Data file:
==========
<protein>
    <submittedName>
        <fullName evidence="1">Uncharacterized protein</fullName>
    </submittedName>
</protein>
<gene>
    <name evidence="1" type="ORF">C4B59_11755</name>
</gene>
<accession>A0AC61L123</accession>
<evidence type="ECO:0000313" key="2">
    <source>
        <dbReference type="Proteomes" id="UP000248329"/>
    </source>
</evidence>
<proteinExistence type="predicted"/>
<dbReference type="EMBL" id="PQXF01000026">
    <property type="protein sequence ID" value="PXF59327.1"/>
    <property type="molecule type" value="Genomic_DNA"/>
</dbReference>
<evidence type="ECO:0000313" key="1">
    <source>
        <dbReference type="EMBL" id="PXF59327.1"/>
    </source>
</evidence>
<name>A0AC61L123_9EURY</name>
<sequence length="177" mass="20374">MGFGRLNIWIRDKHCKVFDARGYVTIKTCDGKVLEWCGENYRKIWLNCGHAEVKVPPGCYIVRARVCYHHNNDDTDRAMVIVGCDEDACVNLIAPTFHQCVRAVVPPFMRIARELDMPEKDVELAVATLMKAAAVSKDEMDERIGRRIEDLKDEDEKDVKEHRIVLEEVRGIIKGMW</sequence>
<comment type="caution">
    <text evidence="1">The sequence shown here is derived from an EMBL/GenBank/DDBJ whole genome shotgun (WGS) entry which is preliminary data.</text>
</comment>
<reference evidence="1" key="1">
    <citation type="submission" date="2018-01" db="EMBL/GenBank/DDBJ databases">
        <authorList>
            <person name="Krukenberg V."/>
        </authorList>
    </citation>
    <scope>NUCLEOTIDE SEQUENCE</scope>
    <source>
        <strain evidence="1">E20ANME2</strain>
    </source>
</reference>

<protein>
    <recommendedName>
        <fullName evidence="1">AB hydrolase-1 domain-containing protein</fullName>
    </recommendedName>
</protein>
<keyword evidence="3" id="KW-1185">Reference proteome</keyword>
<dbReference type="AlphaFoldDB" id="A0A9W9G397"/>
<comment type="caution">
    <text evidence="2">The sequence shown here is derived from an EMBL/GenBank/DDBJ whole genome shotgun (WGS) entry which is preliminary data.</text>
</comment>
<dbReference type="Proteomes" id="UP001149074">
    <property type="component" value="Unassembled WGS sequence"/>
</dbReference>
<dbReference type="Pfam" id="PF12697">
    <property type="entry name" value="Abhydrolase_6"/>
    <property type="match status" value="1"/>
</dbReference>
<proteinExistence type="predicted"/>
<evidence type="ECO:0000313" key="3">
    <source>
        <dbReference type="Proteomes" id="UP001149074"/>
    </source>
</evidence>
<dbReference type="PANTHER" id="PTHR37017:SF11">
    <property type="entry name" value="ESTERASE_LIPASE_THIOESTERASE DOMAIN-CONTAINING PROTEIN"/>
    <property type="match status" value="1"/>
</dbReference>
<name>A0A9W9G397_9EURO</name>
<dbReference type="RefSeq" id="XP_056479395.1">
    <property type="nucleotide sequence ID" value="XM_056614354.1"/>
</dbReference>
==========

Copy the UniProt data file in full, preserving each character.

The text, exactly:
<protein>
    <submittedName>
        <fullName evidence="1">Uncharacterized protein</fullName>
    </submittedName>
</protein>
<gene>
    <name evidence="1" type="ORF">C4B59_11755</name>
</gene>
<accession>A0AC61L123</accession>
<evidence type="ECO:0000313" key="2">
    <source>
        <dbReference type="Proteomes" id="UP000248329"/>
    </source>
</evidence>
<proteinExistence type="predicted"/>
<dbReference type="EMBL" id="PQXF01000026">
    <property type="protein sequence ID" value="PXF59327.1"/>
    <property type="molecule type" value="Genomic_DNA"/>
</dbReference>
<evidence type="ECO:0000313" key="1">
    <source>
        <dbReference type="EMBL" id="PXF59327.1"/>
    </source>
</evidence>
<name>A0AC61L123_9EURY</name>
<sequence length="177" mass="20374">MGFGRLNIWIRDKHCKVFDARGYVTIKTCDGKVLEWCGENYRKIWLNCGHAEVKVPPGCYIVRARVCYHHNNDDTDRAMVIVGCDEDACVNLIAPTFHQCVRAVVPPFMRIARELDMPEKDVELAVATLMKAAAVSKDEMDERIGRRIEDLKDEDEKDVKEHRIVLEEVRGIIKGMW</sequence>
<comment type="caution">
    <text evidence="1">The sequence shown here is derived from an EMBL/GenBank/DDBJ whole genome shotgun (WGS) entry which is preliminary data.</text>
</comment>
<reference evidence="1" key="1">
    <citation type="submission" date="2018-01" db="EMBL/GenBank/DDBJ databases">
        <authorList>
            <person name="Krukenberg V."/>
        </authorList>
    </citation>
    <scope>NUCLEOTIDE SEQUENCE</scope>
    <source>
        <strain evidence="1">E20ANME2</strain>
    </source>
</reference>

<protein>
    <recommendedName>
        <fullName evidence="1">AB hydrolase-1 domain-containing protein</fullName>
    </recommendedName>
</protein>
<keyword evidence="3" id="KW-1185">Reference proteome</keyword>
<dbReference type="AlphaFoldDB" id="A0A9W9G397"/>
<comment type="caution">
    <text evidence="2">The sequence shown here is derived from an EMBL/GenBank/DDBJ whole genome shotgun (WGS) entry which is preliminary data.</text>
</comment>
<dbReference type="Proteomes" id="UP001149074">
    <property type="component" value="Unassembled WGS sequence"/>
</dbReference>
<dbReference type="Pfam" id="PF12697">
    <property type="entry name" value="Abhydrolase_6"/>
    <property type="match status" value="1"/>
</dbReference>
<proteinExistence type="predicted"/>
<evidence type="ECO:0000313" key="3">
    <source>
        <dbReference type="Proteomes" id="UP001149074"/>
    </source>
</evidence>
<dbReference type="PANTHER" id="PTHR37017:SF11">
    <property type="entry name" value="ESTERASE_LIPASE_THIOESTERASE DOMAIN-CONTAINING PROTEIN"/>
    <property type="match status" value="1"/>
</dbReference>
<name>A0A9W9G397_9EURO</name>
<dbReference type="RefSeq" id="XP_056479395.1">
    <property type="nucleotide sequence ID" value="XM_056614354.1"/>
</dbReference>